It’s particularly concerning to hear such statements being made by elected representatives such as MPs. People in positions of influence, who bear a great responsibility, have to show community leadership. Such remarks can only have a damaging effect on community cohesion and, I believe, are irresponsible and dangerous. 


I am discussing with the other main political parties what we, as national politicians, can do to support a more mature and constructive debate. I know that Councillor Richard Bennett has been working hard on these issues with elected members through the Local Government Association. But beyond this, there is a role for every one of us in challenging this kind of prejudice wherever we encounter it.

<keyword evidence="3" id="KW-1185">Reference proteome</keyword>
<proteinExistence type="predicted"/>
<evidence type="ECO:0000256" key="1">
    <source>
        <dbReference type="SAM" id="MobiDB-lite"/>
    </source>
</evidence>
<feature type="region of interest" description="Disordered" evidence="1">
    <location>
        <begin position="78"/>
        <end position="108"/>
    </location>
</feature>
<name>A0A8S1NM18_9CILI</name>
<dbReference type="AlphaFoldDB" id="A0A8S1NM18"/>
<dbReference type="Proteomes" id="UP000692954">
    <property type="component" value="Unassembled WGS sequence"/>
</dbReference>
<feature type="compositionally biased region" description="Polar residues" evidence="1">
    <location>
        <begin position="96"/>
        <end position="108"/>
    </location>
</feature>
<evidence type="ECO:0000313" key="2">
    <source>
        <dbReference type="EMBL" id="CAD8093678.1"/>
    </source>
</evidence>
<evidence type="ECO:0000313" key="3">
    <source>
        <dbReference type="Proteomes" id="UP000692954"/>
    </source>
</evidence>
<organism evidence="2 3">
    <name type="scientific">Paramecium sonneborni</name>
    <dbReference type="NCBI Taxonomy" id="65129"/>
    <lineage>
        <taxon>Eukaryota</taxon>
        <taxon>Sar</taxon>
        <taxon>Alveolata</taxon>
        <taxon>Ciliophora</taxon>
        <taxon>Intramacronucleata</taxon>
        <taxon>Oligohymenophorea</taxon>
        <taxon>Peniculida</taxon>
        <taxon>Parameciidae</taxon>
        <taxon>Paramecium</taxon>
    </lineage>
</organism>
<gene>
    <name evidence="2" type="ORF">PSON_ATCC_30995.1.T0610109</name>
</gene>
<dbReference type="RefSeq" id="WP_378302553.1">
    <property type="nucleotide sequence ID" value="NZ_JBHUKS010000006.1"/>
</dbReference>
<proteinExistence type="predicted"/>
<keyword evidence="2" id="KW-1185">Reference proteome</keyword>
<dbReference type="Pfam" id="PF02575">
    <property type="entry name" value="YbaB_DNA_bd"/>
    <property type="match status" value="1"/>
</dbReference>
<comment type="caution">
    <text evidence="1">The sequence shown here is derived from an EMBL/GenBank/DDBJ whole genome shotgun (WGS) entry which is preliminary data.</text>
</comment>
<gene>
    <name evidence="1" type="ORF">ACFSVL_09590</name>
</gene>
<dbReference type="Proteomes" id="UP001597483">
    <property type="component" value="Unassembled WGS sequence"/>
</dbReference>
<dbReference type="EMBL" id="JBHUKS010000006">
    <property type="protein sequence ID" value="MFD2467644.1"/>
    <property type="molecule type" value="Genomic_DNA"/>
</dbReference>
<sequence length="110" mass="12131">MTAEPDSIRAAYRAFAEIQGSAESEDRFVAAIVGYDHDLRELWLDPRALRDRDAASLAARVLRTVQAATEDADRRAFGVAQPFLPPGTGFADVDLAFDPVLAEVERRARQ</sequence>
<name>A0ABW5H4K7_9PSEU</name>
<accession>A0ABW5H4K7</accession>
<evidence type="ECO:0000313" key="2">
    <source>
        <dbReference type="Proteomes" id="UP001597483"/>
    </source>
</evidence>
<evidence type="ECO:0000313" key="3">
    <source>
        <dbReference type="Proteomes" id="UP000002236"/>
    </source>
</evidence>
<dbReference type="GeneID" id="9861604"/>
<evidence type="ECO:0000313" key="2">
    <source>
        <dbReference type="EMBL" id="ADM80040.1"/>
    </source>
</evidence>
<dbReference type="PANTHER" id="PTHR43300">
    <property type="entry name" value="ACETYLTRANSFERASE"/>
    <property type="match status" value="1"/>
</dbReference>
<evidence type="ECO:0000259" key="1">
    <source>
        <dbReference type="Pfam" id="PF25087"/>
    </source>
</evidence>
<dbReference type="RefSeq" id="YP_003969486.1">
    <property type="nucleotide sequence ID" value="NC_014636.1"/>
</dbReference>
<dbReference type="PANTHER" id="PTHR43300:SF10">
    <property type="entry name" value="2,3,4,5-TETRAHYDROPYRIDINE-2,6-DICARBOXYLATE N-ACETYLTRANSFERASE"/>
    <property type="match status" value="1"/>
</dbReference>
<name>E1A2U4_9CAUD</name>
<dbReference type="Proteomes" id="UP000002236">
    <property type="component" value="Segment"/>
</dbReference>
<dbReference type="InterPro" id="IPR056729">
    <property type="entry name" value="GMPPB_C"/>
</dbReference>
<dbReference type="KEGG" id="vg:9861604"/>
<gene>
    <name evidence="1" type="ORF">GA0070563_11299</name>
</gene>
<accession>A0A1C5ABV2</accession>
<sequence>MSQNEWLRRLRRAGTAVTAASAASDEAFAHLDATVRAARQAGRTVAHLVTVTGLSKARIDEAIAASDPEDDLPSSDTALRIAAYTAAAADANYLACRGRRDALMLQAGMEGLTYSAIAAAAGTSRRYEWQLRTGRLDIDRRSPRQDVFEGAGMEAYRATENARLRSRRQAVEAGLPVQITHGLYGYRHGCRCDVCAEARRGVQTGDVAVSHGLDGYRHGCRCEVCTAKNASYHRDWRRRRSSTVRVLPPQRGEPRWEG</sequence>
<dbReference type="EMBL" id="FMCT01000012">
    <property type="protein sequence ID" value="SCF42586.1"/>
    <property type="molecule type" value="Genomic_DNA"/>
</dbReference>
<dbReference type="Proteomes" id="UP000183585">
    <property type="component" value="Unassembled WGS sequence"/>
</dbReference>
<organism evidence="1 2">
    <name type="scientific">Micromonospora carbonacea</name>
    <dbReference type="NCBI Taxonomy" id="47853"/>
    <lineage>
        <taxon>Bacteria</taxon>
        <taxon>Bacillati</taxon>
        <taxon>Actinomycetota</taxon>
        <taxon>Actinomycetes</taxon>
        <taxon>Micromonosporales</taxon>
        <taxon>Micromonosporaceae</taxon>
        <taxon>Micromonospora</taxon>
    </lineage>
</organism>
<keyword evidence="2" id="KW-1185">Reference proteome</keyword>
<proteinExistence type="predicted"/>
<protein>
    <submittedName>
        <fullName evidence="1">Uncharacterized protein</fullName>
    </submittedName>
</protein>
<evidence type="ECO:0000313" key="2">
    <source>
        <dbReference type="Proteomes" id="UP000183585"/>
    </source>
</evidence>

Amount of Disquiet

Sometimes the few ill-chosen few words can encourage situations never intended by the person speaking them. They often seem to occur when discussions of new housing and new pitches start. The amount of disquiet in local communities about these two different types of development can often be hugely disproportionate to the scale of the proposal.


Many local authorities fail to realise that when compared with the amount of conventional housing that needs to be supplied, the numbers of pitches needed are tiny. I am aware of one local authority in Bedfordshire that needs to supply 14,000 new houses - and just 20 Gypsy and Traveller pitches. But placards, petitions and newspaper headlines can give the impression that the numbers are the other way around.


Local authorities, and local Councillors, often have disputes - within the authority, between different authorities, and with central Government - about all sorts of issues. But they should be able to do so without inciting prejudices, without building fear amongst residents.